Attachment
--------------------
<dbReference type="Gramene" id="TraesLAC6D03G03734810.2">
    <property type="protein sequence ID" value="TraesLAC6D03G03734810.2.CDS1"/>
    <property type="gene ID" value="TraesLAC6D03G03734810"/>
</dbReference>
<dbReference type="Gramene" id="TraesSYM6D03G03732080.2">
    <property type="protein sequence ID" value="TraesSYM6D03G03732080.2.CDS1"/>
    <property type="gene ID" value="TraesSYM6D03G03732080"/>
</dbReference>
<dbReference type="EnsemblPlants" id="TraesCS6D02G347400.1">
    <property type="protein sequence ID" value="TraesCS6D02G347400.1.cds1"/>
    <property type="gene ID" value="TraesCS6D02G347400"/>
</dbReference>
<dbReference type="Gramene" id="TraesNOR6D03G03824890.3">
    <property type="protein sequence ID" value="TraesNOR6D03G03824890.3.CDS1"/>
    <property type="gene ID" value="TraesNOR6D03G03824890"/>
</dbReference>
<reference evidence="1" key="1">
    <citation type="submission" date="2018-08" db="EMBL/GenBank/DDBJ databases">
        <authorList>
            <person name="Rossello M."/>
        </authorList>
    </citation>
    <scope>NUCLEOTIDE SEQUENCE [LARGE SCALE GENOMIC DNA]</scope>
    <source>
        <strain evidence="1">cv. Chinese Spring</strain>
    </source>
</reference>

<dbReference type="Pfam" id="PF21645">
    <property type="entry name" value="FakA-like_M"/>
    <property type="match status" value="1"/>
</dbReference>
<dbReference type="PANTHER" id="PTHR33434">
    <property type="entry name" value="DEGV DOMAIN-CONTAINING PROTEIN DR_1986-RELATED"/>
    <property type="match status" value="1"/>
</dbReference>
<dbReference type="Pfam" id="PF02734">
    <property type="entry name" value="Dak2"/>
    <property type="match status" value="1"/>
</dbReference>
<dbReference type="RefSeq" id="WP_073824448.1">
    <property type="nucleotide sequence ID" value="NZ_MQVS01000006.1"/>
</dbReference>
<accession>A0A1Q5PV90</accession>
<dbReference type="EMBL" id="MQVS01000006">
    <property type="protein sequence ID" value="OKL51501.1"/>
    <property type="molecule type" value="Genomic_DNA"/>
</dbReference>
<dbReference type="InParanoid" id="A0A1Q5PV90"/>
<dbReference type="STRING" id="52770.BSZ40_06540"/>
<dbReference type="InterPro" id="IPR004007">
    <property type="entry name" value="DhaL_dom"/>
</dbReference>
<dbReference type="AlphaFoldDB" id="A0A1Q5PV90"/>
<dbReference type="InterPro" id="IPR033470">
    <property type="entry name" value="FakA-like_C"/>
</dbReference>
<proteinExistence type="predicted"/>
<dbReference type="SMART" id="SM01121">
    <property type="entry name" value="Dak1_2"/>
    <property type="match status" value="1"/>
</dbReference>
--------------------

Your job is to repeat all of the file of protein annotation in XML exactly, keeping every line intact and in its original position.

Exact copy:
<dbReference type="Gramene" id="TraesLAC6D03G03734810.2">
    <property type="protein sequence ID" value="TraesLAC6D03G03734810.2.CDS1"/>
    <property type="gene ID" value="TraesLAC6D03G03734810"/>
</dbReference>
<dbReference type="Gramene" id="TraesSYM6D03G03732080.2">
    <property type="protein sequence ID" value="TraesSYM6D03G03732080.2.CDS1"/>
    <property type="gene ID" value="TraesSYM6D03G03732080"/>
</dbReference>
<dbReference type="EnsemblPlants" id="TraesCS6D02G347400.1">
    <property type="protein sequence ID" value="TraesCS6D02G347400.1.cds1"/>
    <property type="gene ID" value="TraesCS6D02G347400"/>
</dbReference>
<dbReference type="Gramene" id="TraesNOR6D03G03824890.3">
    <property type="protein sequence ID" value="TraesNOR6D03G03824890.3.CDS1"/>
    <property type="gene ID" value="TraesNOR6D03G03824890"/>
</dbReference>
<reference evidence="1" key="1">
    <citation type="submission" date="2018-08" db="EMBL/GenBank/DDBJ databases">
        <authorList>
            <person name="Rossello M."/>
        </authorList>
    </citation>
    <scope>NUCLEOTIDE SEQUENCE [LARGE SCALE GENOMIC DNA]</scope>
    <source>
        <strain evidence="1">cv. Chinese Spring</strain>
    </source>
</reference>

<dbReference type="Pfam" id="PF21645">
    <property type="entry name" value="FakA-like_M"/>
    <property type="match status" value="1"/>
</dbReference>
<dbReference type="PANTHER" id="PTHR33434">
    <property type="entry name" value="DEGV DOMAIN-CONTAINING PROTEIN DR_1986-RELATED"/>
    <property type="match status" value="1"/>
</dbReference>
<dbReference type="Pfam" id="PF02734">
    <property type="entry name" value="Dak2"/>
    <property type="match status" value="1"/>
</dbReference>
<dbReference type="RefSeq" id="WP_073824448.1">
    <property type="nucleotide sequence ID" value="NZ_MQVS01000006.1"/>
</dbReference>
<accession>A0A1Q5PV90</accession>
<dbReference type="EMBL" id="MQVS01000006">
    <property type="protein sequence ID" value="OKL51501.1"/>
    <property type="molecule type" value="Genomic_DNA"/>
</dbReference>
<dbReference type="InParanoid" id="A0A1Q5PV90"/>
<dbReference type="STRING" id="52770.BSZ40_06540"/>
<dbReference type="InterPro" id="IPR004007">
    <property type="entry name" value="DhaL_dom"/>
</dbReference>
<dbReference type="AlphaFoldDB" id="A0A1Q5PV90"/>
<dbReference type="InterPro" id="IPR033470">
    <property type="entry name" value="FakA-like_C"/>
</dbReference>
<proteinExistence type="predicted"/>
<dbReference type="SMART" id="SM01121">
    <property type="entry name" value="Dak1_2"/>
    <property type="match status" value="1"/>
</dbReference>